- “What is hate? You have the right not to love… you have the right to love, you have the right to hate. It’s a feeling… It cannot be judicialized, legislated.” — Éric Zemmour, CNews, May 13, 2020.
- Asking private companies — or the government — to act as thought police does not belong in a state that claims to follow a democratic rule of law. Unfortunately, the question is not whether France will be the last European country to introduce such censorship laws, but what other countries are next in line.
With a new law, the French government has decided to delegate the task of state censorship to online platforms such as Facebook, Google, Twitter, YouTube, Instagram and Snapchat. Private companies will now be obliged to act as thought police on behalf of the French state or face heavy fines. (Images source: iStock)
On May 13, the French parliament adopted a law that requires online platforms such as Facebook, Google, Twitter, YouTube, Instagram and Snapchat to remove reported “hateful content” within 24 hours and “terrorist content” within one hour. Failure to do so could result in exorbitant fines of up to €1.25 million or 4% of the platform’s global revenue in cases of repeated failure to remove the content.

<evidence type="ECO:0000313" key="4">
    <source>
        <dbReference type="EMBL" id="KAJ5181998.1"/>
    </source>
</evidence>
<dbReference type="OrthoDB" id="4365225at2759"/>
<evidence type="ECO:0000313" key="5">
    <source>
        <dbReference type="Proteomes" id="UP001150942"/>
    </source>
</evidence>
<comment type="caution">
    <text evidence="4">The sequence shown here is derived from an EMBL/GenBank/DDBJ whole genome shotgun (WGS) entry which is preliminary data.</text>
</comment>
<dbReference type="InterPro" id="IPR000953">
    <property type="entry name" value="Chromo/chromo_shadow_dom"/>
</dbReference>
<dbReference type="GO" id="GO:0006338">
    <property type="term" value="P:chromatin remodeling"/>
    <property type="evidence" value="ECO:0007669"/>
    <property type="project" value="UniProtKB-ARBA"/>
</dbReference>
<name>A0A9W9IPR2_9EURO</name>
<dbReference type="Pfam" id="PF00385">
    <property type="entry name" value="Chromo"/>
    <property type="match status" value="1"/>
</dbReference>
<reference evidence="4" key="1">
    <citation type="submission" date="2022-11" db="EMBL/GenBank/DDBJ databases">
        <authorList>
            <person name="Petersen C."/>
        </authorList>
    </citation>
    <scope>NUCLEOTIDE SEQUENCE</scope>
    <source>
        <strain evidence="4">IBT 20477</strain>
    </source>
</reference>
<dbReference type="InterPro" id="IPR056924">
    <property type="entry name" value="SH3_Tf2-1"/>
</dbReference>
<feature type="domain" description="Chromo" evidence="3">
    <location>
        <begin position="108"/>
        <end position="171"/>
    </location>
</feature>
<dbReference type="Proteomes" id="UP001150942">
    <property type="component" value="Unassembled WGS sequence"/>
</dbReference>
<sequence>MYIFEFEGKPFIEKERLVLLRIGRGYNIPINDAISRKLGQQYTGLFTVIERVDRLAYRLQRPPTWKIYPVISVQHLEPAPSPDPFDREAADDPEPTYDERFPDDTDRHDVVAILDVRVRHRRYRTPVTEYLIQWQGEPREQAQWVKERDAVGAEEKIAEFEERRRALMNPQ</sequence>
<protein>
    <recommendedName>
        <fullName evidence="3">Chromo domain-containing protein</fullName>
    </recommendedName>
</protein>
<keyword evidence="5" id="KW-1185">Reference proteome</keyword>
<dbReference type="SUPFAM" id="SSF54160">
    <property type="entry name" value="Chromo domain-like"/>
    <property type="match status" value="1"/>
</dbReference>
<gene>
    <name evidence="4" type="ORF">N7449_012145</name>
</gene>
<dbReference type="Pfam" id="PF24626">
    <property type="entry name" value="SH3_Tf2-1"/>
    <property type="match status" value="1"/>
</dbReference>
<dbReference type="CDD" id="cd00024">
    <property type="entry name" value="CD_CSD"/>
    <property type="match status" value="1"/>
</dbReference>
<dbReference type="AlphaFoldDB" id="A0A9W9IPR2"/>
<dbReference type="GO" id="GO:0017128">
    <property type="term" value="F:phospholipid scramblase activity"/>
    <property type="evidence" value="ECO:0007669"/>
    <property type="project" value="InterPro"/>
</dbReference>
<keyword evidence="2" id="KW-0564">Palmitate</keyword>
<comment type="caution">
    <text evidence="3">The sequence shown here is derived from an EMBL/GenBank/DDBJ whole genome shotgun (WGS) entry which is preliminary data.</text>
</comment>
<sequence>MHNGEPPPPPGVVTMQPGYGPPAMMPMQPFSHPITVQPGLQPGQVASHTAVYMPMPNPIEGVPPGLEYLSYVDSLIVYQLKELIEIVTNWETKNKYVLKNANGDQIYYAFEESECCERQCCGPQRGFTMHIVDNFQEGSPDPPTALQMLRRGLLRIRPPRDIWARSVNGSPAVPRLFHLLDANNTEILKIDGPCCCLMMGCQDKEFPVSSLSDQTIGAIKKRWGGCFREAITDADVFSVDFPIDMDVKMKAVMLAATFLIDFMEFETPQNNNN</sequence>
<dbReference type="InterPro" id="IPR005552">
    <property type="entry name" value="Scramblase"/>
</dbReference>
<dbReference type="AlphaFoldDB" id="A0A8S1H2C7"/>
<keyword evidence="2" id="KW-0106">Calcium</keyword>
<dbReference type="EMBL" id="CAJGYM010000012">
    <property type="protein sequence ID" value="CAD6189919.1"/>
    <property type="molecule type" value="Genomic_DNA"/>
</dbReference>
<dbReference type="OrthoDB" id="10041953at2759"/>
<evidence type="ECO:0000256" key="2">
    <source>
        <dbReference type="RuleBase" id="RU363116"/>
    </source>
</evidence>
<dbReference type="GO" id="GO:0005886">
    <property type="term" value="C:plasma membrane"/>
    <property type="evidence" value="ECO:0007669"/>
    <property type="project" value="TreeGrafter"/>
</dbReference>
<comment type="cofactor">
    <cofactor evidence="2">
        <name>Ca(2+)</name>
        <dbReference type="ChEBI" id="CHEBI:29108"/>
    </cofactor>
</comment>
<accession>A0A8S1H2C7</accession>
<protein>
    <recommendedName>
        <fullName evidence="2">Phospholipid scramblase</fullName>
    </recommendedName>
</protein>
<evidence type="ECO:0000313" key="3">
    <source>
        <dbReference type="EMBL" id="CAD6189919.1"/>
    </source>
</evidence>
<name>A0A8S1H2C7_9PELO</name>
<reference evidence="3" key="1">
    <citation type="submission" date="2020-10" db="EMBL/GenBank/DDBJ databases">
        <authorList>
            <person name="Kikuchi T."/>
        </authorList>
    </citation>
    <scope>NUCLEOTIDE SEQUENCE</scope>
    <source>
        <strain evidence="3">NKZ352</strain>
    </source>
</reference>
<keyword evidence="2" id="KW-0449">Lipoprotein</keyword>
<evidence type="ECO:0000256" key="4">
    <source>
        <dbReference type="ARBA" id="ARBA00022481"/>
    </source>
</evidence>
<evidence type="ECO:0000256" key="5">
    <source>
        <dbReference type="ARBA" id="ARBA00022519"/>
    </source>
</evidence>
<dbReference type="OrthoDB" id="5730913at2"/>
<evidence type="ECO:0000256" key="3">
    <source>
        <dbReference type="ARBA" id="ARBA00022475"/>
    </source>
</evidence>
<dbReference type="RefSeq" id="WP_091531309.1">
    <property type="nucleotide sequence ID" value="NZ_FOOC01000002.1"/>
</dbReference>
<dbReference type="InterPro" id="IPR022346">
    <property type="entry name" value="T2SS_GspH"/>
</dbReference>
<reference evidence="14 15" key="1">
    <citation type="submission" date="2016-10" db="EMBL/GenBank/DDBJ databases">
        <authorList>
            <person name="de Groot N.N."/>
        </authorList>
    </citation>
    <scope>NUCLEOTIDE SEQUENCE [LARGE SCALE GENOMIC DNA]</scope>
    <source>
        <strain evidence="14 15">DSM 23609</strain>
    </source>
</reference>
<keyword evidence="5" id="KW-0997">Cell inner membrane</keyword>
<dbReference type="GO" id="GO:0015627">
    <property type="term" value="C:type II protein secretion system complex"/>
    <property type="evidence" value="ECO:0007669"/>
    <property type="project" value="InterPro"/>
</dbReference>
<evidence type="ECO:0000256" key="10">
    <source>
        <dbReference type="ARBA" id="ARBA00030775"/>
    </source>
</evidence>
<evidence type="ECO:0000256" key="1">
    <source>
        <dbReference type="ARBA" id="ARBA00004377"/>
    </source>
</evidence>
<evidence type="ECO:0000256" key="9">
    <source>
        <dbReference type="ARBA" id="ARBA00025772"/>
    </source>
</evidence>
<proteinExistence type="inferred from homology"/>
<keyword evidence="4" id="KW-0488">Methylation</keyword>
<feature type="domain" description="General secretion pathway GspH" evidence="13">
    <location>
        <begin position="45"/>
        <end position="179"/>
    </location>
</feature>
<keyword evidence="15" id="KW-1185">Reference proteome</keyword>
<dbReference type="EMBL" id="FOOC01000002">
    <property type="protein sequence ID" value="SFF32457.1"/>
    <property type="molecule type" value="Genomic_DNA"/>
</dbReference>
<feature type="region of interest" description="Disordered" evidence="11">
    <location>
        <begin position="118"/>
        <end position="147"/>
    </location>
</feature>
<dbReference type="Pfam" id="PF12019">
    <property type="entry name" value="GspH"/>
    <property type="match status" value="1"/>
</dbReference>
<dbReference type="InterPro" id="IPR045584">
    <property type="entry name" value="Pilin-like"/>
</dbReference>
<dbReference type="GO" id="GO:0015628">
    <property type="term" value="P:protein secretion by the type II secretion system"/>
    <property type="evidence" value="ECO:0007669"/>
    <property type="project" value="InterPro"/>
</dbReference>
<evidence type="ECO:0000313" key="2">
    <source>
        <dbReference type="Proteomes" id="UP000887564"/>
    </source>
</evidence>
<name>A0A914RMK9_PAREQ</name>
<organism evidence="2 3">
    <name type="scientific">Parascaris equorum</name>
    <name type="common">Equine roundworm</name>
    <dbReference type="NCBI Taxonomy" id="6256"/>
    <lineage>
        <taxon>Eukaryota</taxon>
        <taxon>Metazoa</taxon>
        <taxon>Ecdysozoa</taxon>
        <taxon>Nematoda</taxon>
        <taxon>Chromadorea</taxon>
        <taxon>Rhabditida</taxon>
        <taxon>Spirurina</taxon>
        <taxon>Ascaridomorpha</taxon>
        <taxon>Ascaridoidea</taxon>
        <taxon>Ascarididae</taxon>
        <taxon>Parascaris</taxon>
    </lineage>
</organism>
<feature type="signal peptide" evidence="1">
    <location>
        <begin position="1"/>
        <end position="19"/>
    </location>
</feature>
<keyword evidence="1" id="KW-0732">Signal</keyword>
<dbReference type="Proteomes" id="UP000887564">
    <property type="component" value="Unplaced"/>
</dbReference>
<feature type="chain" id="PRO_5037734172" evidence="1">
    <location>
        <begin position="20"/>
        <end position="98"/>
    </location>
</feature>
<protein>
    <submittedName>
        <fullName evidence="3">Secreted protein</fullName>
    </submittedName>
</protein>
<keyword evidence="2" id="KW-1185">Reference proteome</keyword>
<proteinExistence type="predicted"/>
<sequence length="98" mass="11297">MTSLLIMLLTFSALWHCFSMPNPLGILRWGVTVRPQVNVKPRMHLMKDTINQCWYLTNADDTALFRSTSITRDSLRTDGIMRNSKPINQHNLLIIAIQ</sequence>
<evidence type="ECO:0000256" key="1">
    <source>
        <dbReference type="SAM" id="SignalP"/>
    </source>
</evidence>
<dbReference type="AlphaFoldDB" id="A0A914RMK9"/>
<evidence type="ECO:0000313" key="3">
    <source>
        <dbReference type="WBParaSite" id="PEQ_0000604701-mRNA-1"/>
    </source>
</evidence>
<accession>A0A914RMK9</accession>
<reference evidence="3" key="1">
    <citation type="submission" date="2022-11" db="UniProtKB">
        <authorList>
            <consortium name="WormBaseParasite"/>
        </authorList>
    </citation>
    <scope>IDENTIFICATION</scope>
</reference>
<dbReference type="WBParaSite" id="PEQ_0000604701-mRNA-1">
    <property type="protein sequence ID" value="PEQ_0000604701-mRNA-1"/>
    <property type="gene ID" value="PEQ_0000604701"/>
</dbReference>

Silicon Valley has become a bastion of left-wing politics and politically correct ideology. From Ian Miles Cheong at humanevents.com:
Big Tech amplified the culture war: now it is putting its thumb on the scale.
The early days of the internet were rife with optimism about the future of the technological society. Techno-utopians naively hoped that a society running on the so-called “Information SuperHighway” would be armed with facts, and civic life would evolve past the tired dialectic of partisan politics.